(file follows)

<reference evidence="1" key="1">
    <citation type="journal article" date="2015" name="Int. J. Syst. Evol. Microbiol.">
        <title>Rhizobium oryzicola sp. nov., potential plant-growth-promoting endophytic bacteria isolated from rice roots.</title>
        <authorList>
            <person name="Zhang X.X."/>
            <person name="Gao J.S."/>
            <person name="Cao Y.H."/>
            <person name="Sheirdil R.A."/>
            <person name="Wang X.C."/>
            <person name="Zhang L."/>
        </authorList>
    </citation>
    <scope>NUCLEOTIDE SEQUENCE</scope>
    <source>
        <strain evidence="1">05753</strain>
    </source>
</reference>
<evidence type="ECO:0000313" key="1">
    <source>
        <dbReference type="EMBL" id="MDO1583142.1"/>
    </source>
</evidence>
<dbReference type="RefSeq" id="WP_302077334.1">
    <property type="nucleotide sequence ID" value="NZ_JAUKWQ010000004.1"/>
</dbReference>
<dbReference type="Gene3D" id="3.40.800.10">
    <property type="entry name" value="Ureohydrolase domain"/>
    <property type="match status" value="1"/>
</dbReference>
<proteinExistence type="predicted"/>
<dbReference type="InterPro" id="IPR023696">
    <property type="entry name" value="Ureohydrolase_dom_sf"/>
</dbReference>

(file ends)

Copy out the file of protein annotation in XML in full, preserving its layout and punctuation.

<reference evidence="1" key="1">
    <citation type="journal article" date="2015" name="Int. J. Syst. Evol. Microbiol.">
        <title>Rhizobium oryzicola sp. nov., potential plant-growth-promoting endophytic bacteria isolated from rice roots.</title>
        <authorList>
            <person name="Zhang X.X."/>
            <person name="Gao J.S."/>
            <person name="Cao Y.H."/>
            <person name="Sheirdil R.A."/>
            <person name="Wang X.C."/>
            <person name="Zhang L."/>
        </authorList>
    </citation>
    <scope>NUCLEOTIDE SEQUENCE</scope>
    <source>
        <strain evidence="1">05753</strain>
    </source>
</reference>
<evidence type="ECO:0000313" key="1">
    <source>
        <dbReference type="EMBL" id="MDO1583142.1"/>
    </source>
</evidence>
<dbReference type="RefSeq" id="WP_302077334.1">
    <property type="nucleotide sequence ID" value="NZ_JAUKWQ010000004.1"/>
</dbReference>
<dbReference type="Gene3D" id="3.40.800.10">
    <property type="entry name" value="Ureohydrolase domain"/>
    <property type="match status" value="1"/>
</dbReference>
<proteinExistence type="predicted"/>
<dbReference type="InterPro" id="IPR023696">
    <property type="entry name" value="Ureohydrolase_dom_sf"/>
</dbReference>